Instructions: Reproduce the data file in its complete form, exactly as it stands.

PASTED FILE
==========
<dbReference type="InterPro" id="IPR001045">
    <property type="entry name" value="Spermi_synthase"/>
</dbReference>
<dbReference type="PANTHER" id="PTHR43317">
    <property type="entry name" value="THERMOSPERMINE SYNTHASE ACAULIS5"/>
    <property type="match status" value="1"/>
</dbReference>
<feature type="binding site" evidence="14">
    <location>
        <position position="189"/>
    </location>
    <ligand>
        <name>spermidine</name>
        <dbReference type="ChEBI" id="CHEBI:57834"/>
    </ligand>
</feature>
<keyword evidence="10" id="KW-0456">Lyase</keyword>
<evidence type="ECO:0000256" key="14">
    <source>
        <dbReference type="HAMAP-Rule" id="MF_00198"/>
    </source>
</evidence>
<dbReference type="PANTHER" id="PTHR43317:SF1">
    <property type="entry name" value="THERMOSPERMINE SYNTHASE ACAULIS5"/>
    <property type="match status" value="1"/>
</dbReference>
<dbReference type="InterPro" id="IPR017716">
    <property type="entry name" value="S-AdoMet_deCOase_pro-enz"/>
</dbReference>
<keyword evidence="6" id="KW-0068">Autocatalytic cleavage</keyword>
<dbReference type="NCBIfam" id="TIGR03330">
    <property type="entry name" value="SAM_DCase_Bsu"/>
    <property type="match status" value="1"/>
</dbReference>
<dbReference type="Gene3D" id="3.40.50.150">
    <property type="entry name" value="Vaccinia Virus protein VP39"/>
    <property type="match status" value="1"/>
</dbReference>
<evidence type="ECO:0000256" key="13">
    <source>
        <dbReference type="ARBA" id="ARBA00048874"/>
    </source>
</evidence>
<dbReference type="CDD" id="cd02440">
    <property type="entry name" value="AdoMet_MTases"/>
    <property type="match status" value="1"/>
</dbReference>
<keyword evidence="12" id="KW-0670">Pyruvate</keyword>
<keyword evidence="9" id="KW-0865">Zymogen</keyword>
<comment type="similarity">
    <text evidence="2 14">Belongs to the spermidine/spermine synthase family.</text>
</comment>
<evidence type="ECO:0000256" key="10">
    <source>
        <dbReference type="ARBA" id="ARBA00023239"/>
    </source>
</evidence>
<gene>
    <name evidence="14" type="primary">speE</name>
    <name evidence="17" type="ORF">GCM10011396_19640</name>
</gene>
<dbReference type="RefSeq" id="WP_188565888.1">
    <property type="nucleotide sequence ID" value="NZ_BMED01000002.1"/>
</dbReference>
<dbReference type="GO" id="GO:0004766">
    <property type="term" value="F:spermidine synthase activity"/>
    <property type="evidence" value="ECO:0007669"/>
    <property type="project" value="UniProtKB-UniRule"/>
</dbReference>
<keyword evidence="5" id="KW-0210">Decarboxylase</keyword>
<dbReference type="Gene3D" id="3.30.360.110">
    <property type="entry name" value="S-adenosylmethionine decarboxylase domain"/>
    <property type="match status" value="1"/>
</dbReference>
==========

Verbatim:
<dbReference type="InterPro" id="IPR001045">
    <property type="entry name" value="Spermi_synthase"/>
</dbReference>
<dbReference type="PANTHER" id="PTHR43317">
    <property type="entry name" value="THERMOSPERMINE SYNTHASE ACAULIS5"/>
    <property type="match status" value="1"/>
</dbReference>
<feature type="binding site" evidence="14">
    <location>
        <position position="189"/>
    </location>
    <ligand>
        <name>spermidine</name>
        <dbReference type="ChEBI" id="CHEBI:57834"/>
    </ligand>
</feature>
<keyword evidence="10" id="KW-0456">Lyase</keyword>
<evidence type="ECO:0000256" key="14">
    <source>
        <dbReference type="HAMAP-Rule" id="MF_00198"/>
    </source>
</evidence>
<dbReference type="PANTHER" id="PTHR43317:SF1">
    <property type="entry name" value="THERMOSPERMINE SYNTHASE ACAULIS5"/>
    <property type="match status" value="1"/>
</dbReference>
<dbReference type="InterPro" id="IPR017716">
    <property type="entry name" value="S-AdoMet_deCOase_pro-enz"/>
</dbReference>
<keyword evidence="6" id="KW-0068">Autocatalytic cleavage</keyword>
<dbReference type="NCBIfam" id="TIGR03330">
    <property type="entry name" value="SAM_DCase_Bsu"/>
    <property type="match status" value="1"/>
</dbReference>
<dbReference type="Gene3D" id="3.40.50.150">
    <property type="entry name" value="Vaccinia Virus protein VP39"/>
    <property type="match status" value="1"/>
</dbReference>
<evidence type="ECO:0000256" key="13">
    <source>
        <dbReference type="ARBA" id="ARBA00048874"/>
    </source>
</evidence>
<dbReference type="CDD" id="cd02440">
    <property type="entry name" value="AdoMet_MTases"/>
    <property type="match status" value="1"/>
</dbReference>
<keyword evidence="12" id="KW-0670">Pyruvate</keyword>
<keyword evidence="9" id="KW-0865">Zymogen</keyword>
<comment type="similarity">
    <text evidence="2 14">Belongs to the spermidine/spermine synthase family.</text>
</comment>
<evidence type="ECO:0000256" key="10">
    <source>
        <dbReference type="ARBA" id="ARBA00023239"/>
    </source>
</evidence>
<gene>
    <name evidence="14" type="primary">speE</name>
    <name evidence="17" type="ORF">GCM10011396_19640</name>
</gene>
<dbReference type="RefSeq" id="WP_188565888.1">
    <property type="nucleotide sequence ID" value="NZ_BMED01000002.1"/>
</dbReference>
<dbReference type="GO" id="GO:0004766">
    <property type="term" value="F:spermidine synthase activity"/>
    <property type="evidence" value="ECO:0007669"/>
    <property type="project" value="UniProtKB-UniRule"/>
</dbReference>
<keyword evidence="5" id="KW-0210">Decarboxylase</keyword>
<dbReference type="Gene3D" id="3.30.360.110">
    <property type="entry name" value="S-adenosylmethionine decarboxylase domain"/>
    <property type="match status" value="1"/>
</dbReference>